Wednesday, December 2, 2009

Listen To Your Words

© Marta Stephens 2009 all rights reserved

Have you ever gotten to a point in your writing when the words blur together? They're coming out onto the page, but without direction?

Me too.

I’m working on the final edits of a novel I’ve titled SHROUD OF LIES. The edits were going well until I reached a scene that involves my PI, Rhonie Lude, questioning the woman she’s been paid to investigate.

The chapter started off fine, but quickly got bogged down with lengthy descriptions and long stretches of dialogue that had gotten lost on their way to making a point. The worst part was that I knew there was a problem with the scene, but no matter how many times I read it, I still couldn’t "see" it.

When this happens, I find that reading the text out loud often helps. For some reason, this time it didn't. I decided to take it a step further and recorded myself reading the chapter. I wasn’t concerned about the tone of my voice or how many times I tripped over words. All I was listening for was the flow—did the set of questions and answers I’d given the characters make sense? Was the interaction between the characters tense enough to make the reader turn the page? The minute I played it back I knew what worked, what needed to be moved, and what had to be cut. This is were the real test of your nerve will come into play. Ruthless edits and cuts are often the sure cure for a chapter section that drags.

Next time you can’t pinpoint the problem in a chapter, record yourself reading it. You’ll be amazed at how quickly problems like repeated words, awkward phrases, excessive use of pronouns and inappropriate punctuation will jump out and beg to be fixed.

To listen to this video tip go to Novel Works and scroll down to the bottom of the page!

About the author:
Marta Stephens writes crime mystery/suspense. Her books are available online at familiar shops such as all the Amazons, Barnes & Noble, Borders, Books-a-Million, and Powells. Other locations include, but are not limited to those listed on her website.

THE DEVIL CAN WAIT (2008), Bronze Medal Finalist, 2009 IPPY Awards, Top Ten, 2008 Preditors and Editors Reader Poll (mystery).

SILENCED CRY (2007) Honorable Mention, 2008 New York Book Festival, Top Ten, 2007 Preditors and Editors Reader Poll (mystery),


Joylene Nowell Butler said...

This is excellent advice, Marta. I've been using a program on Mac where I read aloud, then have the scene recorded back to me. It's uncanny how many mistakes jump out. I'm able to hear where the gaps are, then fill them in. Can't imagine my life without Mac.

Aaron Paul Lazar said...

Marta, very sound advice. I use the technique a lot to help me smooth out the prose. It's amazing what sounds okay in your head when you're reading it silently, and what pops out when you read aloud!

Joylene, what program are you using on your Mac? Is it Garage Band? I'm still learning about the programs on my new Mac (I love it, but it just went bellyup and is in the shop! ACK!), and would like to hear how you're using it.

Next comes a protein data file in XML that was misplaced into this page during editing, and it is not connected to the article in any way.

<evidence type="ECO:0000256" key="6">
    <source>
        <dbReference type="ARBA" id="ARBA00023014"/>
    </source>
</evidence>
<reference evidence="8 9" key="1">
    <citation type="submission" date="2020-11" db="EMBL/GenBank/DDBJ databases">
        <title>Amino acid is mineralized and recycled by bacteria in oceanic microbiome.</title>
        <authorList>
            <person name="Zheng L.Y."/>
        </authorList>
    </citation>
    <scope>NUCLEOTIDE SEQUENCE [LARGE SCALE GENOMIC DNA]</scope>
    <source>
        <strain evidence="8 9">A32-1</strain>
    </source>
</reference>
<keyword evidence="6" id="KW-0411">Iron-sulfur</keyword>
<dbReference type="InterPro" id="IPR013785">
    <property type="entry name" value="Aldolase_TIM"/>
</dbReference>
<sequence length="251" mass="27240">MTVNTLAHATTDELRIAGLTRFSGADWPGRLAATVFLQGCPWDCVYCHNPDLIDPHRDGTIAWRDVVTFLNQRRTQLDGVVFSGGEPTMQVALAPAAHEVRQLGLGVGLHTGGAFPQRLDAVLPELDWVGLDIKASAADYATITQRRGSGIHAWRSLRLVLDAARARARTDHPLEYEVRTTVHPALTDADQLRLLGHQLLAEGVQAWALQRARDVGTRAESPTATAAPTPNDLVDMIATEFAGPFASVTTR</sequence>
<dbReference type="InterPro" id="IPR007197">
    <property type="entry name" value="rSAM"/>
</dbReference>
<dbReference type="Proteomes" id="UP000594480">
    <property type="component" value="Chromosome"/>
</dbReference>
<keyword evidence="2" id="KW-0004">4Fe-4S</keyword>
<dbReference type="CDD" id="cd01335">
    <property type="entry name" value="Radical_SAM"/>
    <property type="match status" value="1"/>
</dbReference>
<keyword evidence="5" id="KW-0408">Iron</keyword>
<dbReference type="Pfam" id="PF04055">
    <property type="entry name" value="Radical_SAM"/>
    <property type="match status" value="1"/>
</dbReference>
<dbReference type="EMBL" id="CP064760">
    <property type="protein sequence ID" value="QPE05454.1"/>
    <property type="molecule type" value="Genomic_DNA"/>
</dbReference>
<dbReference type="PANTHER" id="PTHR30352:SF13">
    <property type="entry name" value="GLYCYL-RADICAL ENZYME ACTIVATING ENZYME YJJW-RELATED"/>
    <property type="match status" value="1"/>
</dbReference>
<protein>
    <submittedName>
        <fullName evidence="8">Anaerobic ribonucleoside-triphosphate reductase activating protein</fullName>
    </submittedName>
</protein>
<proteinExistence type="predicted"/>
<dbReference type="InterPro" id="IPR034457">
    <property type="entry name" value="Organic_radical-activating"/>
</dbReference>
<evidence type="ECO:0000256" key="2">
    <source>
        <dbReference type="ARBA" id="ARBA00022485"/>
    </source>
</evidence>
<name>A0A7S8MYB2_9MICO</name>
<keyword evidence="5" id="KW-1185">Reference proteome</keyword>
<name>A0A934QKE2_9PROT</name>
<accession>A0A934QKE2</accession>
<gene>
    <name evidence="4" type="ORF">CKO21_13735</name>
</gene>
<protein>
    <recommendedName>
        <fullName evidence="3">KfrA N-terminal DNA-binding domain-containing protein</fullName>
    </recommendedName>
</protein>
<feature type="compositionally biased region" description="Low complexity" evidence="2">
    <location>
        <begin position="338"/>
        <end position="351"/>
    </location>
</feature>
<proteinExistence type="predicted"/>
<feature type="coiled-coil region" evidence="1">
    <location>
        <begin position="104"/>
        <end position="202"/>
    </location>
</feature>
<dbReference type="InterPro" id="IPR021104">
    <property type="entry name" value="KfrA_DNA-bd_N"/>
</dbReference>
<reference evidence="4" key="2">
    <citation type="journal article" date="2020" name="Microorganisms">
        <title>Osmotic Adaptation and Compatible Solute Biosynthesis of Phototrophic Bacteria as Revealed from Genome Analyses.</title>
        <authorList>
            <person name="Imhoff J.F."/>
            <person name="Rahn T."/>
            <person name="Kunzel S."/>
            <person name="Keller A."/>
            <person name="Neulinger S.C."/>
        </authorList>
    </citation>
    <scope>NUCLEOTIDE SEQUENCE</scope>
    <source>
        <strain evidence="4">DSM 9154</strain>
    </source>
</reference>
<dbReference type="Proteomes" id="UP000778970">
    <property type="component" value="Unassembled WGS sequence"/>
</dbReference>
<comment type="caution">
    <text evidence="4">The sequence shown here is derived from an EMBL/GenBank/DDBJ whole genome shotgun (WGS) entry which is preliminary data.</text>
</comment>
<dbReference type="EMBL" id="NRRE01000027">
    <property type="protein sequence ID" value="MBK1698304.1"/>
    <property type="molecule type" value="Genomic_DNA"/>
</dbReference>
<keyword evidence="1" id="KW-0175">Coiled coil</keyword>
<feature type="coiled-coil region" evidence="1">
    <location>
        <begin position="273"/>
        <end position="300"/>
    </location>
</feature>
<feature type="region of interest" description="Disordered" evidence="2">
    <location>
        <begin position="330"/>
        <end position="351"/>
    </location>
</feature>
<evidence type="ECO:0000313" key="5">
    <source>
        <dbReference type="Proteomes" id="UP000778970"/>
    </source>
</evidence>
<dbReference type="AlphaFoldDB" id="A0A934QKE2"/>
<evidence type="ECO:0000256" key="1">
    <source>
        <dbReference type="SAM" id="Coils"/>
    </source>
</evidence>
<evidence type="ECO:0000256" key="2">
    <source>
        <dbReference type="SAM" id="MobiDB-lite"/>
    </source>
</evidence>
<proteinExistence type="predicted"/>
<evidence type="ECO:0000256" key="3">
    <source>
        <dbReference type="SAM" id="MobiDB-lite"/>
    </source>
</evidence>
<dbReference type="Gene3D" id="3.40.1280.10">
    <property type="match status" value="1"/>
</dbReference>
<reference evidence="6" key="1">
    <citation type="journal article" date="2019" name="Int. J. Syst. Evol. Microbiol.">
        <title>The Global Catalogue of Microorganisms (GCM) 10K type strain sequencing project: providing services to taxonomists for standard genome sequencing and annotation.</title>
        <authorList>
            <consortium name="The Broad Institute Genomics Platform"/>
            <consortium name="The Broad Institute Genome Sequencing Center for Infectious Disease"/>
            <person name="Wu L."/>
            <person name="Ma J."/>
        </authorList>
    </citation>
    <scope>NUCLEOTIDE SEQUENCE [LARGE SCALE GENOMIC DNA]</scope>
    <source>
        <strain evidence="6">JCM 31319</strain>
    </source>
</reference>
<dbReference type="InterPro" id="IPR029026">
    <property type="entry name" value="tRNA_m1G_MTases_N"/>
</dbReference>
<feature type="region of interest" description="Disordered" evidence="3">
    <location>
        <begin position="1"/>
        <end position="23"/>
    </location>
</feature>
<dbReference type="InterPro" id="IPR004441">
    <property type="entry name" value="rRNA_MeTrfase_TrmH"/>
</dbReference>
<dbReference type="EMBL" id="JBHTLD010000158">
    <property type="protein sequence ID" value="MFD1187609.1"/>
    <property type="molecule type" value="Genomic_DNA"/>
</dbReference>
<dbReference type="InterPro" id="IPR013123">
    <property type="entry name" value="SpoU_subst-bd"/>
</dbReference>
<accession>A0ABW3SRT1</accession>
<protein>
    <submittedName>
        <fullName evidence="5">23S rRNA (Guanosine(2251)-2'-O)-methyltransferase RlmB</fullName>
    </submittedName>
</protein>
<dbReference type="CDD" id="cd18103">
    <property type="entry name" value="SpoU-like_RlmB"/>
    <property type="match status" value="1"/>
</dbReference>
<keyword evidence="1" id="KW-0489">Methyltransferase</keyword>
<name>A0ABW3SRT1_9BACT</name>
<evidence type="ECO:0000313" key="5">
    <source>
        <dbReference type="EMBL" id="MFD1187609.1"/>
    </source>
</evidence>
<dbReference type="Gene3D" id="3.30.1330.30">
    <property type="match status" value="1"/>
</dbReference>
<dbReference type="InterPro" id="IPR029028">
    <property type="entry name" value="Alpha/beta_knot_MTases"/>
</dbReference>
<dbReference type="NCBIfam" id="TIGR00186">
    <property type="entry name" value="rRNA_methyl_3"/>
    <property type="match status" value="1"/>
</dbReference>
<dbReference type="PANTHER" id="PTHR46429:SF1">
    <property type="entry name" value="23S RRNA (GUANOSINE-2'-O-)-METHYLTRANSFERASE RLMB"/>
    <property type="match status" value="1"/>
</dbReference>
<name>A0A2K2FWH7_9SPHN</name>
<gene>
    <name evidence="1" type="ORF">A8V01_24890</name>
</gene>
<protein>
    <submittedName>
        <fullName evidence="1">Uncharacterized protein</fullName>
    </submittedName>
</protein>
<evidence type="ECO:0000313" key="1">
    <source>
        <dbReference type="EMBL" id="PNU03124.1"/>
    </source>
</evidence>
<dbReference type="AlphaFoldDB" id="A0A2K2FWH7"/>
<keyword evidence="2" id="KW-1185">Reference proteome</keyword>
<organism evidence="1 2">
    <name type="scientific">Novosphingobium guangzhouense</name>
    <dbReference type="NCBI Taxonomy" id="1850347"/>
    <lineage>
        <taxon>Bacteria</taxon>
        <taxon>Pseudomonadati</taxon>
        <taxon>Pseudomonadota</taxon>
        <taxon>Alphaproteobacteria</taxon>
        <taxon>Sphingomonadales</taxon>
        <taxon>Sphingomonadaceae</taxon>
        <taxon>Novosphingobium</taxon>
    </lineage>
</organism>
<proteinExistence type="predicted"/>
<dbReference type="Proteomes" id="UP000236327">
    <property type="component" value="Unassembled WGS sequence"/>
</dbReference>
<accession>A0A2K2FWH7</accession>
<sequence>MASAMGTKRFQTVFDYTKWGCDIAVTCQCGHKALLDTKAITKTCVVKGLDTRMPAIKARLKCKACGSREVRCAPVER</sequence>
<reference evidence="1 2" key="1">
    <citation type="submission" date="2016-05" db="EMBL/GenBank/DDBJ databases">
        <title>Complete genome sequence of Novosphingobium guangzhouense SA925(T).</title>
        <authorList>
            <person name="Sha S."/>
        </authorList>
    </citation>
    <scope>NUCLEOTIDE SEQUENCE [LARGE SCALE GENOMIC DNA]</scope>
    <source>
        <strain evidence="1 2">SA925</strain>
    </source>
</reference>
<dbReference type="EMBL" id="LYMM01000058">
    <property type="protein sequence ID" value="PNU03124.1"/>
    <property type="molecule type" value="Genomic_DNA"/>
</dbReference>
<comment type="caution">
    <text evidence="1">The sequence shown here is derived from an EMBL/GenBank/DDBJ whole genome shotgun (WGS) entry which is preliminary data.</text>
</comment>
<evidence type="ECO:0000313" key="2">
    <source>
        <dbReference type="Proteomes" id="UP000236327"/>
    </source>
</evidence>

Joylene Nowell Butler said...

lol, is that what Garage Band is for? I thought it had something to do with creating a band. lol. I'm still learning about my Mac too.

I use NaturalReader 9.0 becuz it's easy and it's free. You save the file as a MP3 to Itune's then play it back from there.

I wasn't sure if it would still work for large files, so i keep them short. I also set the speed to 2 becuz it alerts me to any problems better.

Joylene Nowell Butler said...

oops, my mistake. Its NaturalReader Mac 2.0, not 9.0

Aaron Paul Lazar said...

Thanks, Joylene. I'll check out Natural Reader! Hadn't heard of that one yet. ;o)

Joylene Nowell Butler said...

Aaron, do you know if Garage Band does the same?

Marta, do you use any particular program?

Aaron Paul Lazar said...

Joylene, I've sat beside my daughter while she records piano pieces and drum circles and such with Garage Band. I haven't used it yet, though, although I intended to try it. It should do the same thing. Maybe has different features? When I was on a PC I used Audacity, a free download. That's how I recorded all the podcasts from Tremolo. It worked fine, but I had to buy an external mike for my old Dell laptop back then. ;o)

Joylene Nowell Butler said...

I told my DH, and he brought in his guitar from the shop.

Marta -- look what you've started. lol

Marta Stephens said...

I use Audacity too. Works fine for what I need.

jpodonnell said...

Hi Marta,
Great post! You're right on with this technique to improve the flow of dialogue. I also use Audacity (free download) and have purchased a Zoom H2 stereo recorder. Not too expensive (about $140) and perfect if you also want to make a podcast of your book.

Marta Stephens said...

Hi JP,

In this particular chapter, the conversation kept slipping into 3-4directions--crazy! Worse, I “caught” my PI asking about things she didn’t know yet. Shock! I had read it so many times that I started to skip over words. After listening to my reading and doing some major edits, I was able to salvage enough material to use in a new chapter.

Thanks so much for stopping by!

Kim Smith said...

great tips Marta!